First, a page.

Are re-emerging fears about contraception justified?

Author: Velimir Šimunić

Hormonal contraception includes combined oral contraception (COC), progesterone pills, long-term contraception (implants, depot injections), patches, vaginal rings and levonorgestrel-releasing intrauterine systems. Around 120 million women worldwide use contraception. The most used form of contraception is COC, which is continually improved either by changes in the oestrogen dose or type of progestagen and method of administration. Contraception pills exert high contraceptive efficiency (99%), have numerous non-contraceptive benefits and are often used primarily as a therapy. COC always contains oestrogens, which increase the risk of venous thrombosis (VT). In addition, some progestagens mildly increase the oestrogen-related risk of VT. Absolute VT risk related to different types of pills is 7 to 10 cases per 10,000 women annually. Long-term use of pills has been shown to decrease the risk of cardiovascular diseases and mortality. Diane 35 pills are primarily indicated for the treatment of hyperandrogenism and do not carry significantly higher risk than other pills. Emergency contraception offers an irreplaceable protection form unwanted pregnancy. It is highly efficient when used 3 to 5 days after the intercourse. Emergency contraception does not prevent implantation or pregnancy and is not a method of abortion.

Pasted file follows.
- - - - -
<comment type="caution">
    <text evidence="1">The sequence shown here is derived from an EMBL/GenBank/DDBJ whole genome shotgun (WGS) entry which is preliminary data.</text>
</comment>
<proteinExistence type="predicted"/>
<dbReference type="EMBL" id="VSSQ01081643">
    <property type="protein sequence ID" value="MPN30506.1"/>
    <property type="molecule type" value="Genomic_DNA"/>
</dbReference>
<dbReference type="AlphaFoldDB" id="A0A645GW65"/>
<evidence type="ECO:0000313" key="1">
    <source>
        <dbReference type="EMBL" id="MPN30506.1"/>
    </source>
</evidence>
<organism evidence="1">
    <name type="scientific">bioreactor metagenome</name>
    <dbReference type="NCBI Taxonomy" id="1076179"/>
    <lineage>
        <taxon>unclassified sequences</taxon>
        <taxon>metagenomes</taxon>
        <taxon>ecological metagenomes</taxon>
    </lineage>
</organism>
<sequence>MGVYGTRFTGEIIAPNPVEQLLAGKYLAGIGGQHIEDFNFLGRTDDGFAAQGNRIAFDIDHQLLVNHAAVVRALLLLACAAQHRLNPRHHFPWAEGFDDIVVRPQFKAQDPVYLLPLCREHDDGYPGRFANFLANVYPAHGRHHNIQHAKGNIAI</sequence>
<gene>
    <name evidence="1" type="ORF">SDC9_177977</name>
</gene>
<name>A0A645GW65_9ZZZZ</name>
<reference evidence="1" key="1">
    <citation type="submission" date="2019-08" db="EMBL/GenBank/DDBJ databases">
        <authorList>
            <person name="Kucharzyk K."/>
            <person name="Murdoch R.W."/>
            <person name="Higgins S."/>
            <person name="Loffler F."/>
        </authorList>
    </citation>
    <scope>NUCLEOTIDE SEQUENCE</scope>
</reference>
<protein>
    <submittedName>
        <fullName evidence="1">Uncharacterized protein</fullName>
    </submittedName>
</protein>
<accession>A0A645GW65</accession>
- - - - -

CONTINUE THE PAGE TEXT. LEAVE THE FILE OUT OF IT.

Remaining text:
Key words:
acne; contraception; contraception, postcoital; contraceptive agents; contraceptive devices; venous thrombosis